How to harness the power of an archetype?

Many contemporary art galleries use the luminary archetype to guide creation of their programs and visitor experience.   In order to position themselves distinctively, they choose qualities consistent with their organizational values and mandate to create their ‘public face’.   In doing so these galleries use the art of our time to engage and make the public aware of important societal issues.  Some find their calling in youth civic engagement.

 Youth civic engagement is defined as working to make a difference in the civic life of one’s community.   It involves developing the combination of knowledge, skills, values, and motivation to make that difference. It can also mean bringing the gallery to where youth are even when that place is a ‘civic desert.’ 

 The Institute for Contemporary Art in Los Angeles is a great example of a luminary organization determined to connect the museum to the world and ideas that are relatable to youth.   Its mandate of  ‘serving as an epicentre of artistic experimentation and an incubator of new ideas ‘ speaks to an institute that intends to bring edgy and adaptive qualities to its luminary positioning.  The 2017 move from Santa Monica to a new 12.7k square foot space in Boyle Heights captures that intention geographically.  Some of the verbs used on their website to describe the institute’s role such as ‘to spark, to upend and to challenge’ further reinforce ICA LA’s edginess.  Add to this the organization’s ‘Agency of Assets’ programs that engage community teens in the arts, the issues and realities of their neighbourhood of project housing and you get the sense of an adaptive organization unafraid to tackle important issues head on.  Examples of those issues and realities are evident in topics tackled by youth program participants such as gentrification and cycles of poverty. Finally, the gallery also works hard to find community partners to support youth field trips as well as searching out employment opportunities for youth in creative and cultural organizations.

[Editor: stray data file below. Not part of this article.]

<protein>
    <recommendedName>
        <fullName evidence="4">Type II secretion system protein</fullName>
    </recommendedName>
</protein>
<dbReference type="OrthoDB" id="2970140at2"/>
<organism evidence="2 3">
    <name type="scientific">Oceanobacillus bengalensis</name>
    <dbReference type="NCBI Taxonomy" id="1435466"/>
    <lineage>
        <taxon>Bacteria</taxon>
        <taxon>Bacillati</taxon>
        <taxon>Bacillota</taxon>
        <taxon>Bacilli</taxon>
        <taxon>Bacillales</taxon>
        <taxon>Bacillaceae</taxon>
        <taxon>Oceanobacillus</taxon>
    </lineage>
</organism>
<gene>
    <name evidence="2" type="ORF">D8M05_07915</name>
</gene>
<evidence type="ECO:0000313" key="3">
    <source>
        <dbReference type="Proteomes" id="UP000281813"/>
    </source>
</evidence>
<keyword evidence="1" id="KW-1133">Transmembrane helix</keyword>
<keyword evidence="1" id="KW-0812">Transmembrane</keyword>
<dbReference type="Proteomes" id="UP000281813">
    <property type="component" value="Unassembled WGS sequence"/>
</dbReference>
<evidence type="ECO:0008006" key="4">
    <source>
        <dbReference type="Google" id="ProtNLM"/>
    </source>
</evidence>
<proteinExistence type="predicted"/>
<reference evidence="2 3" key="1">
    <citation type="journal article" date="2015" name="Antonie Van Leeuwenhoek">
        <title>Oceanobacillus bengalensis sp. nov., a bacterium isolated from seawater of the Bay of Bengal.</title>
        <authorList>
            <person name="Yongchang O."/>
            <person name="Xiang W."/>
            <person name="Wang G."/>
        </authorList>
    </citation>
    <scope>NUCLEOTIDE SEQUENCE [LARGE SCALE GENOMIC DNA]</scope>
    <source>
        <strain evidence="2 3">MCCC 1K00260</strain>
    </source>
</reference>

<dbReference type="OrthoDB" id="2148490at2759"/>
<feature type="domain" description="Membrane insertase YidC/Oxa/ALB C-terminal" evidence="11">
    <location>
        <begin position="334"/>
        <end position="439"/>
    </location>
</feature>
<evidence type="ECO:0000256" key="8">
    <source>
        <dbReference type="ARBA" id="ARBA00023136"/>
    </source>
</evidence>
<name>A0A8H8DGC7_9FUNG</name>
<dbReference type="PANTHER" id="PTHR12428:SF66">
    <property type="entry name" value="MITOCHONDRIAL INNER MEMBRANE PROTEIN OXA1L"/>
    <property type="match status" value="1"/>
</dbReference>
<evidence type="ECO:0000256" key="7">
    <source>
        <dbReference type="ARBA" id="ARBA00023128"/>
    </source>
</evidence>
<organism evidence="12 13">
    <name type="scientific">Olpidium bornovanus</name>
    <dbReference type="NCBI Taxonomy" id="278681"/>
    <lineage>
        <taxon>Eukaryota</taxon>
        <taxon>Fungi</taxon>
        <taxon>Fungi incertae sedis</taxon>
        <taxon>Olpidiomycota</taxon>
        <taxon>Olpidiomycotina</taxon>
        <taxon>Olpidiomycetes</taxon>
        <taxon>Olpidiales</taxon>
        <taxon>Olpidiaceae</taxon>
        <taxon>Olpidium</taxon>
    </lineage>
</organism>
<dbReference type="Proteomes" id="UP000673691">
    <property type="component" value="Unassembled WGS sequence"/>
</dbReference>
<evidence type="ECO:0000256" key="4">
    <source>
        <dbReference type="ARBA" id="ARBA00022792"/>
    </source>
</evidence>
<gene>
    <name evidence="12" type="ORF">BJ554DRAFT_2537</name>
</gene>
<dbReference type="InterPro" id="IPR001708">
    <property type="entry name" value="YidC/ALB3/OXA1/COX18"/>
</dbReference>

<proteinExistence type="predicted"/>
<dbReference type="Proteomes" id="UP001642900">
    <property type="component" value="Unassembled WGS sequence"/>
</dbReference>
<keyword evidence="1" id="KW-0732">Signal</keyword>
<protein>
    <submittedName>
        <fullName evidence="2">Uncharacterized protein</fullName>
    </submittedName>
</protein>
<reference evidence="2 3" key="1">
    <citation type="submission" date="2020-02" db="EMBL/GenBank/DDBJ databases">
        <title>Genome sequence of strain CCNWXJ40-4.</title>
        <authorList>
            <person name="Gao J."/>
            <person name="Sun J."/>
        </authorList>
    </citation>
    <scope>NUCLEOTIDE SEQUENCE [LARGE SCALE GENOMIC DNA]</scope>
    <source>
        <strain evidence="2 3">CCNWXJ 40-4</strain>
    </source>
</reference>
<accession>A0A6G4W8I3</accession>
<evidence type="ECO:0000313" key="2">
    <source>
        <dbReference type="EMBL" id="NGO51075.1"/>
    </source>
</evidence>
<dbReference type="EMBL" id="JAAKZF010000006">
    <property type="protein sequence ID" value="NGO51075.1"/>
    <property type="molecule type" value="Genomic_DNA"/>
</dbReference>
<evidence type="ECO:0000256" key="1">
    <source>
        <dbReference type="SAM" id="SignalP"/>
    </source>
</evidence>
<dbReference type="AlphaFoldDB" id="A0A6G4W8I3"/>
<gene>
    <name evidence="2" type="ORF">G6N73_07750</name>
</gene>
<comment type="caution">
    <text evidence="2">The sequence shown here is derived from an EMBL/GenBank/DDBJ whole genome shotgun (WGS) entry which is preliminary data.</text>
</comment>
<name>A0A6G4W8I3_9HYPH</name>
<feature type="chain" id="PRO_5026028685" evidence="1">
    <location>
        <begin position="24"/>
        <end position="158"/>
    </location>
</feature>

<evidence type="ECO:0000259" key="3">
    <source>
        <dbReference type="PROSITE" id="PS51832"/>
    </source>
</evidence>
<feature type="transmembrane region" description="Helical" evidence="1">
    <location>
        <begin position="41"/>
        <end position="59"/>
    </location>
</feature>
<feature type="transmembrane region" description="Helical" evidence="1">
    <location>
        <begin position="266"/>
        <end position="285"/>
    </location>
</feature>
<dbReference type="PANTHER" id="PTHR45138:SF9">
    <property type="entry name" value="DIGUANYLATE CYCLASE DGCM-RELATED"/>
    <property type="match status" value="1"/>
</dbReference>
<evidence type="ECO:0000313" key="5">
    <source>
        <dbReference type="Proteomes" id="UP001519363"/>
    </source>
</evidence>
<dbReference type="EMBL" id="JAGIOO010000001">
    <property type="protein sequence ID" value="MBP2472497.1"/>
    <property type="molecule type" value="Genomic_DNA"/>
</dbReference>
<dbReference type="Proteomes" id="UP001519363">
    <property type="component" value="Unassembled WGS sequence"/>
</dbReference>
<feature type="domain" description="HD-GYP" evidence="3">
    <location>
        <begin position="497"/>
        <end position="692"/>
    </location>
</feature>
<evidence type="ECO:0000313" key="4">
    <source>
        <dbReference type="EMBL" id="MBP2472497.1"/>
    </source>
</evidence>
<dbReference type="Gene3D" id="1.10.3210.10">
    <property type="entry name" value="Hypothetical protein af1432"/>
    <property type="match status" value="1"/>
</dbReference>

ICA LA’s  ‘commitment to upending hierarchies of race, class, gender and culture,’ permeates every facet of their programming and public facing activities, making it a wonderful example of an edgy and adaptive luminary. 

 This luminary organization is motivating youth to seek answers and get involved in their community.    They are fearless in using art to be an equalizer in society.    It is an inspirational narrative that taps the aspirations of youth and helps them to create an oasis in the civic desert.